New construction technologies are emerging that may change the fate of would-be thieves, making it much more difficult to get away without getting caught.
Jobsite security has always been a top priority for construction firms. According to the most recent Equipment Theft Report from the National Equipment Register (NER) and National Insurance Crime Bureau reports heavy equipment theft costs $400 million annually and sees only a 25 percent recovery rate. And, the average estimated value of a stolen piece of equipment is over $29,000.
What’s typically stollen? Tractors, dozers, wheel loaders, backhoes and utility vehicles are common targets, as are materials left sitting around unattended. NER says thieves are most likely to steal equipment that’s valuable and easy to move. And the make matters — John Deer, Kubota, Bobcat, Cat and Toro — are among the most common brand names on stolen equipment.
Traditional methods of preventing jobsite theft, such as fencing, lighting, inventory control and the like are still essential; but thanks to recent construction technology innovation, project managers now have access to more effective theft-stopping strategies.
Here are some new technologies construction firms are using to stop thieves from stealing expensive equipment and materials, and impacting a project’s budget:
- Access control systems with biometrics or smartphone integration: James Bond has nothing on the modern construction site, which may soon be using biometrics to allow access to restricted areas. Biometric-based access control systems use fingerprints, retina scans or facial recognition software to verify the identity of employees. The traditional ID card or badge can be forgotten or stolen, and providing them to employees is an ongoing expense. Biometrics, on the other hand, removes the possibility that a credential can be lost, forgotten or, worse yet, passed to another person.
Although biometric-based systems can be costly to set up, some systems leverage the biometric scanning technology on smartphones, by asking for a fingerprint or facial scan on the user’s phone. Other smartphone-based access control systems require users to simply tap on their phones to unlock a door — a much more cost-effective and reliable solution than issuing keycards to every employee.
- GPS and sensors for equipment tracking: It’s a best practice to take inventory of all equipment and materials, but today, technology is being used to improve the accuracy and offer additional information, such as the location of equipment on the jobsite. External and internal motion sensors can be placed on the equipment and send data back to tracking software, so project managers know where the equipment is at all times. Additionally, fencing around the perimeter of the jobsite or certain areas within the jobsite can be digitally set to restrict equipment to a prescribed area, making it impossible for thieves to leave the jobsite without being caught. If equipment is stolen, the GPS functionality makes it easy to locate and recover.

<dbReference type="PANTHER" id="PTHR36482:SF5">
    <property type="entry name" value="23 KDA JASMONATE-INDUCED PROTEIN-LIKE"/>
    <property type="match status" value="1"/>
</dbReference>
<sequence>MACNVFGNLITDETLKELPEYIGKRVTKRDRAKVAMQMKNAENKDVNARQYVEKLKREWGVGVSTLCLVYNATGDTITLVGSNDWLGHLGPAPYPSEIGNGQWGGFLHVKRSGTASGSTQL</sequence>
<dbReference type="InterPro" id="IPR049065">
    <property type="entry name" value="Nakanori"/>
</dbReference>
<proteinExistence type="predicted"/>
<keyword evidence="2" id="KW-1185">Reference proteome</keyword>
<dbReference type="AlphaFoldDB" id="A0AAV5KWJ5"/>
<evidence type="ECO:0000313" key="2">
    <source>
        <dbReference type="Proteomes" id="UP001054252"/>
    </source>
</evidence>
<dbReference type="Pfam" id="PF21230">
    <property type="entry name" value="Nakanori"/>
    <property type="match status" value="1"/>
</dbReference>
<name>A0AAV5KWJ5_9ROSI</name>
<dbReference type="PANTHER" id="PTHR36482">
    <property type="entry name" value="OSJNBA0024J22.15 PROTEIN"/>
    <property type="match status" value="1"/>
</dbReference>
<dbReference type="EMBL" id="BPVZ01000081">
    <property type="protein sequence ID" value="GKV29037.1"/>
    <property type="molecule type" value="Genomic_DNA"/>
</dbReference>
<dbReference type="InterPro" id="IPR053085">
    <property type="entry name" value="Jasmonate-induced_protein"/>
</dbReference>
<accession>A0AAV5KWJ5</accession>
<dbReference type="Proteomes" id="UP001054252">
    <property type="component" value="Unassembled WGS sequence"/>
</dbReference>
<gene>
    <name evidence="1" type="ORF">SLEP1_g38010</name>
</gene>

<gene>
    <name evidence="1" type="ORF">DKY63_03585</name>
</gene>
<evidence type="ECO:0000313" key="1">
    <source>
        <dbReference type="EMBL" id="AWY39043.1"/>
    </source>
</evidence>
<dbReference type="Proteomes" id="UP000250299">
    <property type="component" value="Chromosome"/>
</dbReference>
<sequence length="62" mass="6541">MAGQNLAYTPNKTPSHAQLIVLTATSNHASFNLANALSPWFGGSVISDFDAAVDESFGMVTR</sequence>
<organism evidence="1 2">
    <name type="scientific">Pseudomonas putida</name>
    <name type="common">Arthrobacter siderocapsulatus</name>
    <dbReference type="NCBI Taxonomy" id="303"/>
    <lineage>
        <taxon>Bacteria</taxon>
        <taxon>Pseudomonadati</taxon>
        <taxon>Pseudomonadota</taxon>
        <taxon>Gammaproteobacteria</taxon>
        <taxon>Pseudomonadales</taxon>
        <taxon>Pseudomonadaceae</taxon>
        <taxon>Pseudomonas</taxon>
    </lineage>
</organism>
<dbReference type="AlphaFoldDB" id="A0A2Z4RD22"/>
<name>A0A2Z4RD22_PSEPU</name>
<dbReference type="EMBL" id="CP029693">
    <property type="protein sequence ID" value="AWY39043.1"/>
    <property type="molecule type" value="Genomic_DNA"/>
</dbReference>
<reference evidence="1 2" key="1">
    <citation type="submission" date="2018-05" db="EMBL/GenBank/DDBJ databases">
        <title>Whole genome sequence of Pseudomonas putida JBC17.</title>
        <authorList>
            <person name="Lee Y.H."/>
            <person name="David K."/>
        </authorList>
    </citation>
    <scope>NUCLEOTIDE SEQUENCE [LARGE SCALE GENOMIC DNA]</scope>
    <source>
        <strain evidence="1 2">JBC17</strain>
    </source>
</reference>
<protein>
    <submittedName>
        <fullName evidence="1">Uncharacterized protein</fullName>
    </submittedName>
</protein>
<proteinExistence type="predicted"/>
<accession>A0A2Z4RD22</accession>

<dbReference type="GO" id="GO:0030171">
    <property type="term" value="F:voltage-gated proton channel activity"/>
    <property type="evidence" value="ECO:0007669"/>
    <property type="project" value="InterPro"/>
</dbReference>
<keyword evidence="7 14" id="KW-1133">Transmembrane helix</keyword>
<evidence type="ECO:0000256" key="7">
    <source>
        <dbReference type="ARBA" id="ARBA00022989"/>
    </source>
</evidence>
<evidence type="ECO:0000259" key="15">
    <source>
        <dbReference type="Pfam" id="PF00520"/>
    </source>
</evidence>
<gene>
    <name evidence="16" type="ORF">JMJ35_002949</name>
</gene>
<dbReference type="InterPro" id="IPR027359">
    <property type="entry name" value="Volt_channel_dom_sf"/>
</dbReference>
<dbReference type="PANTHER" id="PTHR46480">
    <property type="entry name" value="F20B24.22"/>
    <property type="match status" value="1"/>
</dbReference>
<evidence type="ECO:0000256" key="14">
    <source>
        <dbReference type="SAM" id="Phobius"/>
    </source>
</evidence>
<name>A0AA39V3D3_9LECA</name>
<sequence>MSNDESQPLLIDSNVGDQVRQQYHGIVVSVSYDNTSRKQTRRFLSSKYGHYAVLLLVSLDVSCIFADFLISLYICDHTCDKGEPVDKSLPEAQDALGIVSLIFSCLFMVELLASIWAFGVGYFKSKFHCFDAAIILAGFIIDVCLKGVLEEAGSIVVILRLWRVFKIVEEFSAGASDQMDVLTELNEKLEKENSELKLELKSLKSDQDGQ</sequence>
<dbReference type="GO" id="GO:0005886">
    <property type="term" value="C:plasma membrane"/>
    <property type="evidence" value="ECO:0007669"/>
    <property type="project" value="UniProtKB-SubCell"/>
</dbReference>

- Advanced security camera systems. Surveillance cameras have been used on the jobsite for decades, but today’s solutions are more high-tech than ever, featuring cellular connectivity for remote and mobile access to footage, and integrations with backend software. Some cameras have motion sensors that can detect after-hours movement on jobsites alert the authorities. (TrueLook just announced new motion alerts as part of its Intelligent Security offering.) Additionally, there are all types of cameras — fixed position, robotic PTZ, mobile cameras and drones, to name a few, all of which can enable project managers to view live footage remotely.
- Autonomous robots. It sounds like science fiction, but if Google has autonomous cars, why can’t construction firms use robots to monitor jobsites? Autonomous robots can provide video surveillance around the clock, even when no one is around. For example, British company Casta Spes Technologies developed a robot that drives itself around jobsites, can travel up to 11 miles per hour and has a 12-hour battery life. It uses cameras and facial recognition software to identify workers and vehicles. These autonomous surveillance solutions deter theft and enable firms to remotely monitor and record activity at all times.
Reliable Standby Theft-prevention Measures Still Work
In addition to these high-tech crime-stoppers, project managers can deter theft with traditional measures. These include:
- Maintain an inventory control system for all equipment, tools and materials.
- Mark all tools and equipment to allow for easy identification.
- Require workers to sign in and out equipment when used.
- Lock up materials and secure vehicles and heavy equipment.
- Ensure adequate lighting at night across the jobsite.
- Install fencing around the perimeter of the jobsite as a first line of defense, and keep the areas around the fencing clear.
- Post signage indicating potential fines and punishment for trespassing and theft.
- Install security cameras at entry points.
- Keep complete records and documentation.
Stop Theft in 2020
According to NER, most thefts occurred primarily between January and June. If you’re looking to increase security on your jobsite leveraging some of these new construction camera technologies, contact TrueLook to learn what solutions may best fit your needs.